Corporate taxation has quickly risen to the global political agenda. There are several factors behind this trend, after decades in which it became widely accepted that free capital would simply be deterred by “excessive” corporate taxation, which would therefore burden a labor force messy mobile – or simply lower, to the detriment of a so-called ‘ inefficient public services better provided in any case by contracting companies.
First, it is now clear that deference to capital in this respect did not only mean that this or that state would not suffer divestment. Instead, a global “race to the bottom” in corporate taxation has ensued, severely undermining the global tax base, while the need to invest in global public goods, including a viable ecosystem, has become all the more pressing. This was facilitated by opaque multinational accounting systems, which enabled, for example, transfer pricing and synthetic valuations of intellectual property to ensure that corporate profits were overwhelmingly concentrated in low-tax states.
Second, the release of liquid capital into secretive jurisdictions around the world has become less hidden from public view, due to the capabilities of modern, globally collaborative investigative journalism and big data, as reported by the “Panama Papers” and “Lux Leaks”. ‘. The enormous extent of this wealth capture has challenged any claims that the reduction in capital taxation has ultimately ‘trickled’ onto the world’s poor via investment and job creation.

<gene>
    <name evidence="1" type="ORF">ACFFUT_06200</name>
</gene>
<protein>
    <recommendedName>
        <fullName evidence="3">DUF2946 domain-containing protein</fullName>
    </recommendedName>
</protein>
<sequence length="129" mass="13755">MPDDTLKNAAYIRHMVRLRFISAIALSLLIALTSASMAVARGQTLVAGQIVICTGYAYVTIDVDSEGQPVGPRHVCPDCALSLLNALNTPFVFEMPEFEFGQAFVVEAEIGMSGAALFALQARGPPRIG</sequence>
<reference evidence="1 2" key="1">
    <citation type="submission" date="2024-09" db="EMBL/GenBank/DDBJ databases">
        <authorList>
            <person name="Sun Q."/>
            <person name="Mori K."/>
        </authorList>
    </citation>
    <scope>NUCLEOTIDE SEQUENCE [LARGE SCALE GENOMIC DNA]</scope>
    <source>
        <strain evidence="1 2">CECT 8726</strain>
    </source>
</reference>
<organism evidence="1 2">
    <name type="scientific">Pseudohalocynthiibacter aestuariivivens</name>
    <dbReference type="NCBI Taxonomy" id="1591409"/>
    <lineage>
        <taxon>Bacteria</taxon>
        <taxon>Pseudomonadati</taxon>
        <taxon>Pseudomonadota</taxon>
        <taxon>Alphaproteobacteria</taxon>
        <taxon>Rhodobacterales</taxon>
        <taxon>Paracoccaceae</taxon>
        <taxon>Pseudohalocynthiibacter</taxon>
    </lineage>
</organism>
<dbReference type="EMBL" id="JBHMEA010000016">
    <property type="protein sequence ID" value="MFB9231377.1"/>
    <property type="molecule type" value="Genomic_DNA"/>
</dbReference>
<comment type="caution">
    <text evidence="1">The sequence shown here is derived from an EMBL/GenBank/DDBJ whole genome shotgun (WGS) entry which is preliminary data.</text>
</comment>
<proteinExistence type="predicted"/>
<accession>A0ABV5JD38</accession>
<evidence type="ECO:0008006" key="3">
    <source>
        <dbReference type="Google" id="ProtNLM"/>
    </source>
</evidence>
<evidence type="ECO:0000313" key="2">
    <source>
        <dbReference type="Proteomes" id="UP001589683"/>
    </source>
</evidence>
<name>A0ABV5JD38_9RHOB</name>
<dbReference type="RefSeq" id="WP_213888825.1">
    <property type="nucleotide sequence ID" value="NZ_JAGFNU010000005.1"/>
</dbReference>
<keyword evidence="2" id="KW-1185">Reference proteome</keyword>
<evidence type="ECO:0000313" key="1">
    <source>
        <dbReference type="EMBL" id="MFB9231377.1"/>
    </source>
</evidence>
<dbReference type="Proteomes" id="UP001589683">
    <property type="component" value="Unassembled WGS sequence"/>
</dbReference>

Indeed, it became clear, thirdly, that low corporate taxation created perverse incentives for rent-seeking behavior on the part of shareholders and corporate managers, while dividend payments and compensation flourished for what was called the “1%”. Thomas Piketty showed in his famous Capital at 21st Century how what had been confiscatory tax rates on capital at the end of the second world war, especially in Europe, were replaced by a world in which “r > g”, with spiraling inequality as the inevitable result .
This trend has been amplified by the increasingly risky speculation in derivatives associated with an increasingly financialized capitalism – especially in its Anglo-American variant – in which companies “too big to fail” operate as if they had entitled to an implicit public subsidy. they bet the house and lose, leading to the emergence of “Occupy Wall Street” and its offshoots.
Finally, the digitization of capitalism in the 21st century created at breakneck speed a small number of Californian mega-corporations, benefiting from economies of scale and network effects so precursory that they quickly became not only national monopolies but global, capable of extracting huge rents while deserting large parts of the “ecosystem” of small and medium-sized enterprises in sectors ranging from media to bookstores.
This series therefore looks back at the different proposals that have emerged or are emerging to deal with this challenge, if and how they are viable and, if so, how they can be implemented, at least on a European scale and preferably on a global scale. .